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U.S. Department of State

Diplomacy in Action

Seychelles


Bureau of Democracy, Human Rights, and Labor
Report
May 20, 2013

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Executive SummaryShare    

The constitution and other laws and policies protect religious freedom and, in practice, the government generally respected religious freedom. The trend in the government’s respect for religious freedom did not change significantly during the year.

There were no reports of societal abuses or discrimination based on religious affiliation, belief, or practice.

The U.S. embassy in Port Louis, Mauritius, monitors religious freedom issues in the Seychelles, where there is no permanent U.S. diplomatic presence. In its engagements with senior government officials, non-resident U.S. embassy representatives regularly discussed the rights of religious groups, including their right to disseminate messages and in particular to obtain radio licenses.

Section I. Religious DemographyShare    

According to the 2010 census, the population is 90,900. Approximately 76 percent of the population is Roman Catholic and 6 percent is Anglican. Other Christian groups include Baptists, Seventh-day Adventists, Assemblies of God, the Pentecostal Church, the Pentecostal Assembly, Nazarites, and Jehovah’s Witnesses. Hindus, Muslims, and Bahais are present in small numbers.

Section II. Status of Government Respect for Religious FreedomShare    

Legal/Policy Framework

The constitution and other laws and policies protect religious freedom.

The government recognizes the Roman Catholic, Anglican, and Seventh-day Adventist churches, mosques, and the Bahai local spiritual assembly by individual acts of incorporation. Other churches that are not corporate bodies are registered as associations with the Registrar of Associations. In order to receive tax privileges, religious bodies must also register with the finance ministry. As the regulating body for both religious and secular associations, the Registrar of Associations recognizes 54 religious associations. A minimum of seven members is required in order to register an association and the process is straightforward.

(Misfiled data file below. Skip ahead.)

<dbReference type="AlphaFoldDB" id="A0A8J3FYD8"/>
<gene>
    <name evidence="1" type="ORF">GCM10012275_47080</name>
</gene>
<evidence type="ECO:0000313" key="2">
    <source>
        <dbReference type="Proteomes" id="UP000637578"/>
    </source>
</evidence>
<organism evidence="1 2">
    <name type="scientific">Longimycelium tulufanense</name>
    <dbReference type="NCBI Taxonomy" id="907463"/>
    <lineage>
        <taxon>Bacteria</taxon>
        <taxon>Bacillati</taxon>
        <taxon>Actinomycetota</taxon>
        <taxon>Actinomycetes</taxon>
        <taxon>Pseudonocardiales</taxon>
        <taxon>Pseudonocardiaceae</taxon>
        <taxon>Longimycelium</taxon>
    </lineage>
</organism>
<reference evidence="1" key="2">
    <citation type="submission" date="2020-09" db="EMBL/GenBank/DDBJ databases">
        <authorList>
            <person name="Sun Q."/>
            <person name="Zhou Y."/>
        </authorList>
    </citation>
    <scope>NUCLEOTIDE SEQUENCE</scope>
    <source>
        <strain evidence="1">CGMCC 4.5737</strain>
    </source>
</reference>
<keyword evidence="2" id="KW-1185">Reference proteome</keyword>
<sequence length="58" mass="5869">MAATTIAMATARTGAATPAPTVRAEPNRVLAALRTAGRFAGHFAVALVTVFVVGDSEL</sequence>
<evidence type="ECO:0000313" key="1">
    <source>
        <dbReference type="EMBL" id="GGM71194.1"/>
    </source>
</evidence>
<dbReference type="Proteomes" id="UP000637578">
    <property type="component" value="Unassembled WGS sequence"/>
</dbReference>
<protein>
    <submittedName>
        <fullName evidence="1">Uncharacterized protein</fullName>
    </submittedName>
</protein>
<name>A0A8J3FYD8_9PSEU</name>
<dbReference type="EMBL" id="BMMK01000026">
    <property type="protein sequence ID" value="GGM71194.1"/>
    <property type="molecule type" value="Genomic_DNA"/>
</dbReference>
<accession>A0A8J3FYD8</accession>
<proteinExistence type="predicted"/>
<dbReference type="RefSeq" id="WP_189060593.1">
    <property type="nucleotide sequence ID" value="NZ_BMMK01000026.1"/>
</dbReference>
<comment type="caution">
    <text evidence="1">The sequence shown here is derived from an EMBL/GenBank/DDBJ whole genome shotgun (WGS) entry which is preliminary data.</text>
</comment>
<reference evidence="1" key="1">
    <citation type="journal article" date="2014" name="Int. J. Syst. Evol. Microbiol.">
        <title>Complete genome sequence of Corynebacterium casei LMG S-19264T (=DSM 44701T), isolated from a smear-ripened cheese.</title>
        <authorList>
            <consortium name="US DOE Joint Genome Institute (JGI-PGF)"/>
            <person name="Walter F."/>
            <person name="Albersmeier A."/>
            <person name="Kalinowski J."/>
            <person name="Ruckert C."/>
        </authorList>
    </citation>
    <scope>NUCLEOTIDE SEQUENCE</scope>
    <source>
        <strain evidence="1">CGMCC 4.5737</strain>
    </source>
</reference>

The government provides broadcast time to religious groups on the national radio broadcasting service. The Seychelles Broadcasting Corporation reviews and approves the editorial content of pre-recorded messages and prohibits live broadcasts of all religious programming, with the exception of selected services on alternate Sundays.

An amendment to the Broadcasting and Telecommunications Act prohibits political parties and religious groups from obtaining radio licenses. The amendment was under legal challenge before the Court of Appeal at year’s end.

The government typically grants the requests of government employees of all religious backgrounds for paid leave on any of their holy days. The Islamic Society of Seychelles generally submits requests to the Department of Public Administration for Muslim employees in both the public and private sectors to receive leave on Islamic festival days.

The government observes the following religious holidays as national holidays: Good Friday, Easter, Corpus Christi, Assumption of Mary, All Saints’ Day, Immaculate Conception Day, and Christmas.

Government Practices

There were no reports of abuses of religious freedom; however, the government imposed a restriction that affected members of religious groups.

The government broadcaster reserved the right to edit pre-recorded prayer services to fit within required time slots and to ensure that “hate speech” was not broadcast. On alternate Sunday mornings, the national radio service permitted the live broadcast of full Catholic masses and Anglican services, lasting up to 90 minutes. The government also allowed Muslim, Hindu, Bahai and Seventh-day Adventist groups 15-minute pre-recorded prayer broadcasts, as well as additional time for pre-recorded Catholic and Anglican prayer broadcasts every two weeks.

Section III. Status of Societal Respect for Religious FreedomShare    

There were no reports of societal abuses or discrimination based on religious affiliation, belief, or practice. There was general respect in the society for diverse religious affiliations, beliefs, and practices.

Section IV. U.S. Government PolicyShare    

The U.S. embassy in Port Louis, Mauritius, monitors religious freedom issues in the Seychelles, where there is no permanent U.S. diplomatic presence. Embassy representative travelled regularly to the country to meet with government officials. They raised the importance of the rights of religious groups to disseminate their messages and, in particular, discussed the desire of religious groups to apply for radio licenses.



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